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Fastest sensor for heat flow tested
Relevant for alternative fuels and hydrogen
A team of researchers from the Faculty of Mechanical Engineering at Landshut University of Applied Sciences has developed a new method to measure the heat flow in combustion engines faster than before. The technique could help reduce pollutant emissions in the future. It is also relevant for the future investigation of alternative fuels and hydrogen-based drives.
When we start the engine of a car, combustion gases with very high temperatures of more than 1,000 degrees Celsius are produced. When these hit the cylinder and piston walls, very high heat loads occur that are normally only rarely reached, such as during the re-entry of a space shuttle into the earth's atmosphere. Part of the heat energy is dissipated via the combustion chamber walls, resulting in impure combustion near the walls and the formation of soot particles. Under the direction of Prof. Dr. Tim Rödiger, a team of researchers from the Landshut University of Applied Sciences, in cooperation with the engine manufacturer Siegfried Spiess GmbH, has now developed a probe with which this heat flow can be determined directly and without detours via a temperature or pressure measurement. Thus, the new technology enables a ten to one hundred times faster measurement than before. In the future, the method developed in the ALTPdev project could help to improve combustion processes and thermal models of engines and thus reduce emissions of pollutants. The new technology is also relevant for the future investigation of alternative fuels and hydrogen-based drives. The Federal Ministry for Economic Affairs and Energy funded the Landshut University of Applied Sciences with 220,000 euros for the project, which was completed in July of this year.
Test in the engine test bench
Together with research assistants Konstantin Huber and Felix Gackstatter and industrial partner Spiess, Rödiger carried out the measurement campaign on a test bench on a specially prepared engine block. "We refer to the part of the energy that is dissipated via the walls of the combustion chamber as the heat loss flow," Rödiger explains, drawing a comparison with human skin. Our skin, he says, is also a kind of heat flow sensor: "We can tolerate sauna air at 90 degrees Celsius just fine, but the skin would scald on contact with 90-degree hot water." This is related to the heat flow, which is significantly higher in water than in air.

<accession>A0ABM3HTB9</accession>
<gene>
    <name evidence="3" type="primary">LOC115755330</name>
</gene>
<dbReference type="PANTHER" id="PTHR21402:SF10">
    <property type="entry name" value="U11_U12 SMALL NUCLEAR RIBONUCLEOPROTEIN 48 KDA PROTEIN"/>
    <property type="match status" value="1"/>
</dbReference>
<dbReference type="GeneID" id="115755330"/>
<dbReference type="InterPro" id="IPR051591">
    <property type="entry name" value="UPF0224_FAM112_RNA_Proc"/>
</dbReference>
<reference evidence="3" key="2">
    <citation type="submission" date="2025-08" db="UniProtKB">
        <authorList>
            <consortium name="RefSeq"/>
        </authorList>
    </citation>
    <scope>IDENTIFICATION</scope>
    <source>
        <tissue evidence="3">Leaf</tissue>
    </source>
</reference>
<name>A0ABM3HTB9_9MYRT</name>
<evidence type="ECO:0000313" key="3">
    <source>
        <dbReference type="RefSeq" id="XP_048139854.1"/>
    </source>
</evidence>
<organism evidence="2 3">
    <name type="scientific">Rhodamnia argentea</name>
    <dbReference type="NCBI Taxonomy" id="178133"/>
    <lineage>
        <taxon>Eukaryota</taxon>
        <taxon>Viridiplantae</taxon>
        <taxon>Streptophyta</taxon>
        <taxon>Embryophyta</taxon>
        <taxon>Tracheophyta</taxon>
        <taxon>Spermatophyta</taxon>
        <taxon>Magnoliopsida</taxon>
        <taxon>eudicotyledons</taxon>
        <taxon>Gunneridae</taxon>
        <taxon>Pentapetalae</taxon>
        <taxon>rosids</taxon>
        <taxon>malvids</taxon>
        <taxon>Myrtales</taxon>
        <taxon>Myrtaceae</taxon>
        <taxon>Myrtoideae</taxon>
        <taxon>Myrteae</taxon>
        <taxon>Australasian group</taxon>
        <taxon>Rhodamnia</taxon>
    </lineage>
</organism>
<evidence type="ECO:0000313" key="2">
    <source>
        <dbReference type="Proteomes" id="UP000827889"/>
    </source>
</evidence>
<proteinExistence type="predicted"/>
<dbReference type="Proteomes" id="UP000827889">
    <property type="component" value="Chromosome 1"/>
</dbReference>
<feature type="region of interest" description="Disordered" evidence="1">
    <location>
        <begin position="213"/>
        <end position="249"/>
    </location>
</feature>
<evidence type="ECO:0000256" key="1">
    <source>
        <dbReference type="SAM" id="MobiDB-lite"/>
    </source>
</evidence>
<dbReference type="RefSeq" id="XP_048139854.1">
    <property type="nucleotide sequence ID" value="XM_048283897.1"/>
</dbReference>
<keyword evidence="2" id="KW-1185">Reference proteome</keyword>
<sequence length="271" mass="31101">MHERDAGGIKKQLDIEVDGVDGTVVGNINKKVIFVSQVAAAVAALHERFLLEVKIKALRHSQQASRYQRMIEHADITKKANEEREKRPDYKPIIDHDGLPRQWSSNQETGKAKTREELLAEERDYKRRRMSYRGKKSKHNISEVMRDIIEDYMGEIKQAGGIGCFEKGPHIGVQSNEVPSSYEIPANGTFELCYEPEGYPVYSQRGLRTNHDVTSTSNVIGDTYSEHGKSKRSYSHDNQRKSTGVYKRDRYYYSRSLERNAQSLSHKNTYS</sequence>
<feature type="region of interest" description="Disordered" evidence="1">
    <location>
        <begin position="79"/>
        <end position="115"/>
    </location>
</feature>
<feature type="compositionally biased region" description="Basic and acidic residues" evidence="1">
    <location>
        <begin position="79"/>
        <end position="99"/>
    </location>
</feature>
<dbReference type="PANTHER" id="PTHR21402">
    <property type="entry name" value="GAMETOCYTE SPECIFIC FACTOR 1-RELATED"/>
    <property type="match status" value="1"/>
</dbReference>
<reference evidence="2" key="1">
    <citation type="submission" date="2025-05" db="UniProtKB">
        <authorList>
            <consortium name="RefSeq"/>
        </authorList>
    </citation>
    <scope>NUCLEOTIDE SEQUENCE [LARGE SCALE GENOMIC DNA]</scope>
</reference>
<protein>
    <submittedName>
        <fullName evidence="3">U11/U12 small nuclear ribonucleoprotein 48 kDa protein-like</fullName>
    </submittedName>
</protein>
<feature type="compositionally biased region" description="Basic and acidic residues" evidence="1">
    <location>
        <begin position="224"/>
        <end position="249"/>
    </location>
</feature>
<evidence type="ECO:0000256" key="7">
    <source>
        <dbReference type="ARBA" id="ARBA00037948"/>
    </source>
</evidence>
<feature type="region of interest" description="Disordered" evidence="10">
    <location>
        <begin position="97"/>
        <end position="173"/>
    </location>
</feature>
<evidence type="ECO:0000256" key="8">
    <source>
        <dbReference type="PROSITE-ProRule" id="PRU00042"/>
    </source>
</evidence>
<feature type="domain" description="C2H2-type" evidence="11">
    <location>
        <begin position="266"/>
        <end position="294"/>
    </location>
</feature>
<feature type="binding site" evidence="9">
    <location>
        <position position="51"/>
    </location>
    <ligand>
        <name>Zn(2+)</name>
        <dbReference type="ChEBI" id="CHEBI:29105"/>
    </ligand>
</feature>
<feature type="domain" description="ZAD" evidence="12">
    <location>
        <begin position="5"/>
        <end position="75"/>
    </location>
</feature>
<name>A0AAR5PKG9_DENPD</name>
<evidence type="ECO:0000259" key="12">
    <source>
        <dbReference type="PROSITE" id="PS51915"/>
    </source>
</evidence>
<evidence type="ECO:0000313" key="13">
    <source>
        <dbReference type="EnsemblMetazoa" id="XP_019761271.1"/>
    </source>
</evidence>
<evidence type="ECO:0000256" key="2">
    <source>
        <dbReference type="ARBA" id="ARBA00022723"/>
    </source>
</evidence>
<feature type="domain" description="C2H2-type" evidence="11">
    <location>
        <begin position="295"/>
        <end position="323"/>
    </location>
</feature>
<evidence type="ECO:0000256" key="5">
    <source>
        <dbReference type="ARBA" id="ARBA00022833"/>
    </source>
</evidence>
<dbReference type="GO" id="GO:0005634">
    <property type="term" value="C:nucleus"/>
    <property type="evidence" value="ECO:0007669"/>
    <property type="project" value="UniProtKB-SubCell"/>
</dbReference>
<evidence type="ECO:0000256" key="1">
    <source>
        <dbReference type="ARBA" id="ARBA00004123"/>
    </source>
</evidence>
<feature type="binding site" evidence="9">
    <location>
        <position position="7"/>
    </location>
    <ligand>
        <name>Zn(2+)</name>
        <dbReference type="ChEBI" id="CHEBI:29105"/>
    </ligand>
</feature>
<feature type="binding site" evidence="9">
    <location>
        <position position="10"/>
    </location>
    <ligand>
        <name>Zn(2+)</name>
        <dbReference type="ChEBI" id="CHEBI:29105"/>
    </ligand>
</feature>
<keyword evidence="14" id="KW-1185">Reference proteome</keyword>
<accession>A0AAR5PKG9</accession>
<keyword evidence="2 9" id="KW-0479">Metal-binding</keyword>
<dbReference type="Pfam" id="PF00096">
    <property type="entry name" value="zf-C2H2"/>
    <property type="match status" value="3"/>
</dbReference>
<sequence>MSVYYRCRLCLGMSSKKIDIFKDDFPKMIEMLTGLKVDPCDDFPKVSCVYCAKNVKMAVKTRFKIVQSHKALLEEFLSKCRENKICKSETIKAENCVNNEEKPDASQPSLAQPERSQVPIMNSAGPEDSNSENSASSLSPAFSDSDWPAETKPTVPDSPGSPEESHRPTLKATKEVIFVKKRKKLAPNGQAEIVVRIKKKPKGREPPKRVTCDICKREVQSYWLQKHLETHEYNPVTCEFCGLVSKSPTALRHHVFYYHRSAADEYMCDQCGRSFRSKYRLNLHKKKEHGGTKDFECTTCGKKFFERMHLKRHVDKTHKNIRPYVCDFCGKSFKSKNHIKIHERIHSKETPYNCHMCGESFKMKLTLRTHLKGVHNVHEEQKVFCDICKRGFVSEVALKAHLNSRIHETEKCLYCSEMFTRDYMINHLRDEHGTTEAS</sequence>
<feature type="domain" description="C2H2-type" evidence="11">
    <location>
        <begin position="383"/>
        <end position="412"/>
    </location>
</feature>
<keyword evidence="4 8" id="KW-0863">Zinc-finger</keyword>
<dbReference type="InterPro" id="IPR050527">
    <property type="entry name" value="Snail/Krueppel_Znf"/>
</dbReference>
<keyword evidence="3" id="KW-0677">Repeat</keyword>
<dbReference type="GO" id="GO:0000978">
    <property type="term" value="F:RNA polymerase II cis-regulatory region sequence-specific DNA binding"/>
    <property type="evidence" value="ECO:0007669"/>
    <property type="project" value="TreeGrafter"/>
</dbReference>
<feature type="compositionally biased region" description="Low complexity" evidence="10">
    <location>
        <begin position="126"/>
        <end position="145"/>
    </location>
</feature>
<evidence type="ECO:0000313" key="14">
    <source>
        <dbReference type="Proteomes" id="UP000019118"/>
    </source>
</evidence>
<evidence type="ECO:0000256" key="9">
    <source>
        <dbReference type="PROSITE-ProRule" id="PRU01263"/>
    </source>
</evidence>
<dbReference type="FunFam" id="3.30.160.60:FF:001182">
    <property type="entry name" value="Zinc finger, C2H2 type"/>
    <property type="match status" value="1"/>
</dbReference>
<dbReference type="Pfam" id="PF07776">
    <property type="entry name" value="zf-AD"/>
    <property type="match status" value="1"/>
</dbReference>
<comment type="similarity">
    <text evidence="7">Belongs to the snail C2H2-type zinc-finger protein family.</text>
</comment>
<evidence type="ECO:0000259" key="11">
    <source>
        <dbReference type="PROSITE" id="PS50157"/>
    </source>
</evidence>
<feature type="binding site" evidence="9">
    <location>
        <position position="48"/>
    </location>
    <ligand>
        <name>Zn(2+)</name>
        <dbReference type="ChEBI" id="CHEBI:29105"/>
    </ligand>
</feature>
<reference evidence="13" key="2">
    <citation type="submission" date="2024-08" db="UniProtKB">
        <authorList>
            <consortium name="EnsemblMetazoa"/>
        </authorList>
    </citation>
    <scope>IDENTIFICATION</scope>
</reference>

Peak loads measurable for the first time
Very high heat loads can occur in the internal combustion engine. "The reason for this is the rapid course of the ignition and combustion process," explains Rödiger, "which means that very high heat flows can occur for a short time." With the help of the new ALTP sensor (ALTP stands for atomic layer thermopile), it is now possible for the first time to determine these in even greater detail. "In the process, the measurements show that the peak loads could be far higher than previous studies and models predicted," says the professor.
Relevant for alternative fuels and hydrogen
The new method could benefit manufacturers of engines and other combustion systems in the future, from the mobility to the energy sector. "The new technology provides us with information that allows us to better understand the complex processes of combustion; for example, it can be used to develop better predictions of pollutant formation and component wear," Rödiger emphasizes. In addition, the measurements could help improve engine and combustion control in the future, as well as develop new engine concepts and more efficient models. "The information is particularly relevant for the study of alternative fuels," says the professor. For example, hydrogen flames in engines and gas turbine combustors achieve even higher temperatures and burn much closer to the wall, resulting in even higher heat flux densities. This must be taken into account in the development of components in the future, he said.
Measurement in the microsecond range
The new technology measures in the microsecond range, making it the world's fastest method. "Until now, the ALTP method has only been tested for short-term measurements in wind tunnels and test rigs," says Rödiger, "We have modified the technology so that it is easy to apply and can be used for highly stressful cyclic, thermal and mechanical loads. The sensor is installed in the engine block with a direct combustion chamber connection and must therefore withstand both the high temperatures and thermal loads as well as the immense pressure in the combustion chamber. Rödiger emphasizes: "Although we used the sensor technology for our investigations in the combustion engine within the research project, it opens up a wide field of application beyond this area."
- combustion engines
- mechanical engineering
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